Lucha Megadrive

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Lucha Megadrive

LuchaMegadrive2.0

Lucha Megadrive is my baby. For our final capstone project at Champlain College, my team decided to do a luchador themed fighting game. I’ve spent a good portion of these past two semesters blogging about it. The project is about six months old right now and our team is currently gearing up for the senior show at the end of April!

For the first semester I was the sole programmer in our team of five for Lucha Megadrive and thus, I had a lot on my plate. For this second semester, our team almost doubled in size and we got an extra programmer too! My contributions included things such as:

Making a Framework for our Fighting Game in Unity

There’s many complex and underlying systems that go into a fighting game. I developed an input reader to recognize complex motions, set up a system so our designer could customize specific hitboxes for each move, wrote tons of fighting game gameplay logic and more. I tried my best to keep things decoupled and modular while quickly implementing and iterating each week.

Developing Modular Tools for the Design Team

I worked hard to give my designers tools so they could quickly adjust a plethora of parameters for each move. I also made set up some tools for our Trials mode so that our designer can make custom trials as they please. Below is an example of some of the data they have control over (If I had more time I’d make it prettier).

forpaul

Quickly Prototyping and Iterating on Mechanics

What makes Lucha Megadrive different than a normal fighting game is that the fighter can use the ropes in the ring to their advantage. From bouncing off of them to get more dangerous attacks or climbing up them to get devastating top rope attacks, they really add a whole new element to the fight. In the early months there was a lot of rapid prototyping and tweaking to make sure the mechanic worked well and was fun.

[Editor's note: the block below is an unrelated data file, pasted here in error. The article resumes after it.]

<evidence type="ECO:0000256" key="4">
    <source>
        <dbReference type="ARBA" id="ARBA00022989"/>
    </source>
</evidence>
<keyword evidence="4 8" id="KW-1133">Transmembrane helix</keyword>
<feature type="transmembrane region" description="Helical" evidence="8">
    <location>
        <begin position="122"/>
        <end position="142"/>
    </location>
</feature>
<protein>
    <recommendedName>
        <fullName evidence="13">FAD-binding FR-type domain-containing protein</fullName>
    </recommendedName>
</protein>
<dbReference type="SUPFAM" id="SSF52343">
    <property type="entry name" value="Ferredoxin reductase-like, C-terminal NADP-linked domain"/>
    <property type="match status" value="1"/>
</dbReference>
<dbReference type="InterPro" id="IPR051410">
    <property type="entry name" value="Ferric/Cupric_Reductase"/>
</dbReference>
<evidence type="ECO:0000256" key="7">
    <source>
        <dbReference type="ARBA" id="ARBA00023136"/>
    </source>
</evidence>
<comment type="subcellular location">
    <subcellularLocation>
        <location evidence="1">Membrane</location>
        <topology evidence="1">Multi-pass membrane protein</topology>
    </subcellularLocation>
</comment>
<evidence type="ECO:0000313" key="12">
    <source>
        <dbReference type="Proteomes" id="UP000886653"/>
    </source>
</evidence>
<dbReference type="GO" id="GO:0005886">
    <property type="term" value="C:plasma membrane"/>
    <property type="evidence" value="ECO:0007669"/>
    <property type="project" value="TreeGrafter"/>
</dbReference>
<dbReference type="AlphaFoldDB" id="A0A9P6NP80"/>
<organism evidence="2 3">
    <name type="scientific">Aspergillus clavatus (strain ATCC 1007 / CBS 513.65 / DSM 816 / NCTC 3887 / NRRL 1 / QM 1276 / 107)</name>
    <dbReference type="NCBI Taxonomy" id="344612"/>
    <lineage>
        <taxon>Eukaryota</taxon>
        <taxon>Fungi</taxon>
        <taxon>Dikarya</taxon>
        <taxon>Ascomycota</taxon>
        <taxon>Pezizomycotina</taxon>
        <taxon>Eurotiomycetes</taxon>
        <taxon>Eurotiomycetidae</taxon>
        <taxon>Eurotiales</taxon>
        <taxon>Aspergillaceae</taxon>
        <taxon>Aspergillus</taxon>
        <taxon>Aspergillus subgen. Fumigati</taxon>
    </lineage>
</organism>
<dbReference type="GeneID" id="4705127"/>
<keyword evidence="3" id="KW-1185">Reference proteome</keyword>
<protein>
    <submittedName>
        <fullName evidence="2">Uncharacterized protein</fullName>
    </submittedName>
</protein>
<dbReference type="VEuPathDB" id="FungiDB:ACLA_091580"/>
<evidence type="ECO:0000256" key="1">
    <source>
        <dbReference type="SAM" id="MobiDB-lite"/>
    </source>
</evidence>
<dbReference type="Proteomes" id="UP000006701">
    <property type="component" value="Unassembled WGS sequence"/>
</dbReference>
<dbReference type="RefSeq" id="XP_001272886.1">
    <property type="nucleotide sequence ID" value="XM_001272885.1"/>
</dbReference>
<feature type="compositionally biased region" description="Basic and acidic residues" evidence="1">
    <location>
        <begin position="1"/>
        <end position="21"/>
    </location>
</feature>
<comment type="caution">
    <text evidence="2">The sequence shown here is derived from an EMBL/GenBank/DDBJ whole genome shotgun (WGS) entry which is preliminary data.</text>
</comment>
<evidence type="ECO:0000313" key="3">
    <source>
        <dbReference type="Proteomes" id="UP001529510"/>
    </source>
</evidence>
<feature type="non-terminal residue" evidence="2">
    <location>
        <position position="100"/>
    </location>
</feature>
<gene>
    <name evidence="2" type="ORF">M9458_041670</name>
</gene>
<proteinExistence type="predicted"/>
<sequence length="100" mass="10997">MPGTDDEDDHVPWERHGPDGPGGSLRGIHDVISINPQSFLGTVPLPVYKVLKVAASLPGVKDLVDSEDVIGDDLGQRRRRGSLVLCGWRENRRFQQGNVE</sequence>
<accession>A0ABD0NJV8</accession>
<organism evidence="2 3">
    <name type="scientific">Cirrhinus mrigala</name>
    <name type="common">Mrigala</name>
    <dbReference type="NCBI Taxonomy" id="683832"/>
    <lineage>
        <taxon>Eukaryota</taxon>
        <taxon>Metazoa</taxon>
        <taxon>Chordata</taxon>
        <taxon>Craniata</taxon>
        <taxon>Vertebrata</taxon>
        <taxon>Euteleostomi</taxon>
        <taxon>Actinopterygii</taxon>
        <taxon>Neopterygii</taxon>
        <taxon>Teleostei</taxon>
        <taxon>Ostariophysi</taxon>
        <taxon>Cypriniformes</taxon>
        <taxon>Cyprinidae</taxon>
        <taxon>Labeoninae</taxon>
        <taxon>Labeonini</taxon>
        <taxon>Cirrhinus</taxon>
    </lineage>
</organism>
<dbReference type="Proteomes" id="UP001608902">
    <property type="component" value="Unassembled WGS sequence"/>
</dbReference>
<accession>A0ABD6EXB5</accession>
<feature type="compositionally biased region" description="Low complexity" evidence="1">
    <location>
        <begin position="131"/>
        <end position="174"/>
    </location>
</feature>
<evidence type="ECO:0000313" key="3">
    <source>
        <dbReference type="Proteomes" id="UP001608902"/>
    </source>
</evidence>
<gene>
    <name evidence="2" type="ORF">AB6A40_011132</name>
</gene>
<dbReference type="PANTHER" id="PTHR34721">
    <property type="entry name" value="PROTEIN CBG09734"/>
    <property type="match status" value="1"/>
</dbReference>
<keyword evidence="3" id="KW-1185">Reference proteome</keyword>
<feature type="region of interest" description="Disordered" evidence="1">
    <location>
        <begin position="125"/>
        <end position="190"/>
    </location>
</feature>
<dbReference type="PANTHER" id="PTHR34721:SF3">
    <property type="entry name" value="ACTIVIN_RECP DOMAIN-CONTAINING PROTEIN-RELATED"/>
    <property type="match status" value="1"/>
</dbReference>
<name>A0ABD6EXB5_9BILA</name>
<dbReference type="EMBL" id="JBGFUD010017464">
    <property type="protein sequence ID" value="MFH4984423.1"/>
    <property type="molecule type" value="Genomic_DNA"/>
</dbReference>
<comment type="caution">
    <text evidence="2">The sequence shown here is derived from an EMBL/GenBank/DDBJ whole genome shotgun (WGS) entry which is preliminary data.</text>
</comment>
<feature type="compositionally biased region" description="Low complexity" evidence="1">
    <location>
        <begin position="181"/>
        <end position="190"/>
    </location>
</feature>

Implementing Classic Fighting Game Modes

During our second semester, a lot of the technical backbone of the fighting game system was complete, that gave me and the other programmer time to add some fighting game essentials like a training mode and trials mode. This was luckily not too intense because of the way I designed our fighting game framework first semester. If you’re a fighting game player, the screen below should seem pretty familiar:

trials mode

Being the Technical Lead

As Lead Programmer on this project, I was in charge of making sure everything was getting done from a technical stand point, and also ensuring that everyone had the tools they needed to make the best game possible. I kept track of builds, facilitated communication, and brought a technical perspective to several issues we faced during development.

This has been one of the most fulfilling projects for me so far – and while having so many responsibilities was a bit stressful, I enjoyed being pushed and growing as a developer in the process. Right now, we only have a trailer for the game from first semester, before our huge art overhaul. We should have an updated trailer by the end of the month though – you can see that trailer here. You can also visit the Lucha Megadrive website!